‘The Muslims Are Coming!’ shows ‘power of punchlines’
A movie review of “The Muslims Are Coming!,” a sporadically effective documentary about Islamophobia and a group of Muslim comics who take their act on the road.
Special to The Seattle Times
‘The Muslims Are Coming!,’ a documentary directed by Negin Farsad and Dean Obeidallah. 81 minutes. Not rated; contains profanity. Grand Illusion, through Thursday.
Eight years ago, Albert Brooks cast himself in “Looking for Comedy in the Muslim World,” a kind of documentary in which he played an American filmmaker in search of humor in the Middle East.
One of his targets was the Western bigotry of Islamophobia, but that didn’t work out too well. Islamophobia has actually increased in the years since Brooks made his film. Now there’s a similar project, made by Muslims, that demonstrates its ubiquity and questions it.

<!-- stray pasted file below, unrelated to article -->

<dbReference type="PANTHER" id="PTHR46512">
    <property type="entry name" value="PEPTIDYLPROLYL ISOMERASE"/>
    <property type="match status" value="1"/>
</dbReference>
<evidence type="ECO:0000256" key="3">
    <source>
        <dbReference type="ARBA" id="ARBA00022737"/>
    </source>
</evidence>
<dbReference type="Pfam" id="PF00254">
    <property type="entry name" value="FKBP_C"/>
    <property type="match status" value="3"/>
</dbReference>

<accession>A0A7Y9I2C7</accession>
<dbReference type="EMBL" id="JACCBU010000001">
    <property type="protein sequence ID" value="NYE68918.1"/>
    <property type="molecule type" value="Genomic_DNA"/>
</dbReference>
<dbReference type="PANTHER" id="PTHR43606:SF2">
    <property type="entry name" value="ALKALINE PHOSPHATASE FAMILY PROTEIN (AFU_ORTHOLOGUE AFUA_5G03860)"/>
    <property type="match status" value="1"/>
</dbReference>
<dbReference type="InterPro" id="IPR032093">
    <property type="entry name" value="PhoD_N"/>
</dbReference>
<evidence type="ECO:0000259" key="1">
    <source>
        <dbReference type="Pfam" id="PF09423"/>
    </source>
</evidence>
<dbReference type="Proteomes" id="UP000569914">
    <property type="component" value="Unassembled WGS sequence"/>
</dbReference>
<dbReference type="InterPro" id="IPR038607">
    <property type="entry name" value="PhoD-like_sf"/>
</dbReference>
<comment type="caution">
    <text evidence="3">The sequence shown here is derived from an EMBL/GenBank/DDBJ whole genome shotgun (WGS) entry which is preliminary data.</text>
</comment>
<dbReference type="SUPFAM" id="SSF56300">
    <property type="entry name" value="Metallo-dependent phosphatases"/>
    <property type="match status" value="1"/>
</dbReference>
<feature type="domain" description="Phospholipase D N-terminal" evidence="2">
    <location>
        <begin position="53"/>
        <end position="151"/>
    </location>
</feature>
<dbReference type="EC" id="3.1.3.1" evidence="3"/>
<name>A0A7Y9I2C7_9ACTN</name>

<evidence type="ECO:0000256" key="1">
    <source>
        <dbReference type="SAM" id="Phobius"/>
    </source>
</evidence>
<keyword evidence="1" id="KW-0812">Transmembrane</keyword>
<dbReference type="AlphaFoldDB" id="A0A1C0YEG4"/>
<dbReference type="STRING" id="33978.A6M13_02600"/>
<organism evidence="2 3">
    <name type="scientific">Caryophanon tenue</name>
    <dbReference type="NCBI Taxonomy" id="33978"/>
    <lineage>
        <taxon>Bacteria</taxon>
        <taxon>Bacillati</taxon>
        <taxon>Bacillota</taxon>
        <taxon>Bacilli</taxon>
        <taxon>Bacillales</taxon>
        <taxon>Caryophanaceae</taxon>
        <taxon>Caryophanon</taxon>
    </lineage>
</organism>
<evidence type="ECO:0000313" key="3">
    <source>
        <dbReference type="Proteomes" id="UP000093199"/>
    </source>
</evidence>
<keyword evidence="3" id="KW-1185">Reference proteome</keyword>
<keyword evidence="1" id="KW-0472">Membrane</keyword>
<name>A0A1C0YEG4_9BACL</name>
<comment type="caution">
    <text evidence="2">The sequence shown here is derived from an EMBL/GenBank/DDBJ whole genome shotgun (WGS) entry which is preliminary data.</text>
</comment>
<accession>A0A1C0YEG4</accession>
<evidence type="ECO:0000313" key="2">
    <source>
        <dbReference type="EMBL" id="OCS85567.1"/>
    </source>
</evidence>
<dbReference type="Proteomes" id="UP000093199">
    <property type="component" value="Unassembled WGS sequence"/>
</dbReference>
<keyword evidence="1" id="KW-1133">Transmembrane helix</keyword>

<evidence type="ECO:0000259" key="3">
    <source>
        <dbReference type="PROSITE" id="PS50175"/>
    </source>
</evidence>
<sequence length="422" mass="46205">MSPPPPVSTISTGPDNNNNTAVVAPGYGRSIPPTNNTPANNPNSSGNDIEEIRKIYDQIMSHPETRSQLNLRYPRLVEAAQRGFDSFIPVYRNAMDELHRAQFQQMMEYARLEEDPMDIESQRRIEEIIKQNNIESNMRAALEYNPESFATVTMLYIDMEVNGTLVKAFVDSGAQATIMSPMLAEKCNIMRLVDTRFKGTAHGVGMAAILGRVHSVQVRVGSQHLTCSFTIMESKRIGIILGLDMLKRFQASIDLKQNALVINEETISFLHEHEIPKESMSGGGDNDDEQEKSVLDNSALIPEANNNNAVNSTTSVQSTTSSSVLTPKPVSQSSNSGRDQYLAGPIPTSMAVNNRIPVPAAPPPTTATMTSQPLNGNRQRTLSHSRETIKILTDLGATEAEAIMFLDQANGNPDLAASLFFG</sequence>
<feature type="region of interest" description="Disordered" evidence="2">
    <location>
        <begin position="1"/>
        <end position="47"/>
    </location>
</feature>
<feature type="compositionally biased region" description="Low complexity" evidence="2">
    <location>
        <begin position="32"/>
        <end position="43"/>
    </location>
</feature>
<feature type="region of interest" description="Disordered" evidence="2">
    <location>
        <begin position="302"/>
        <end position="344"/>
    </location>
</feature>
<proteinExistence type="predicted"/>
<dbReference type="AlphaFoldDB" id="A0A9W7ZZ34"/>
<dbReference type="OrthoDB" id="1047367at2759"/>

In the patchy but engaging “The Muslims Are Coming!,” a group of young comics takes to the road and tries to puncture a few myths about the history of Islam. Some of the stand-up material is funny, but the interaction with audience members is priceless.
If you thought you knew the Old Testament, the New Testament and the Quran, prepare to be demolished during this variation on Trivia Night. Even a few scholars might be surprised at the similarities and differences contained in what seem like very familiar verses.
The filmmakers count on what they call “the power of punchlines” to make a point and possibly change minds. For much of the time they score.
They may spend too much time with questions about President Obama’s religion (take them, please), or the controversy over the Islamic Community Center in Lower Manhattan, but it’s good to have these things on the record, in a coherent documentary format.
John Hartl: firstname.lastname@example.org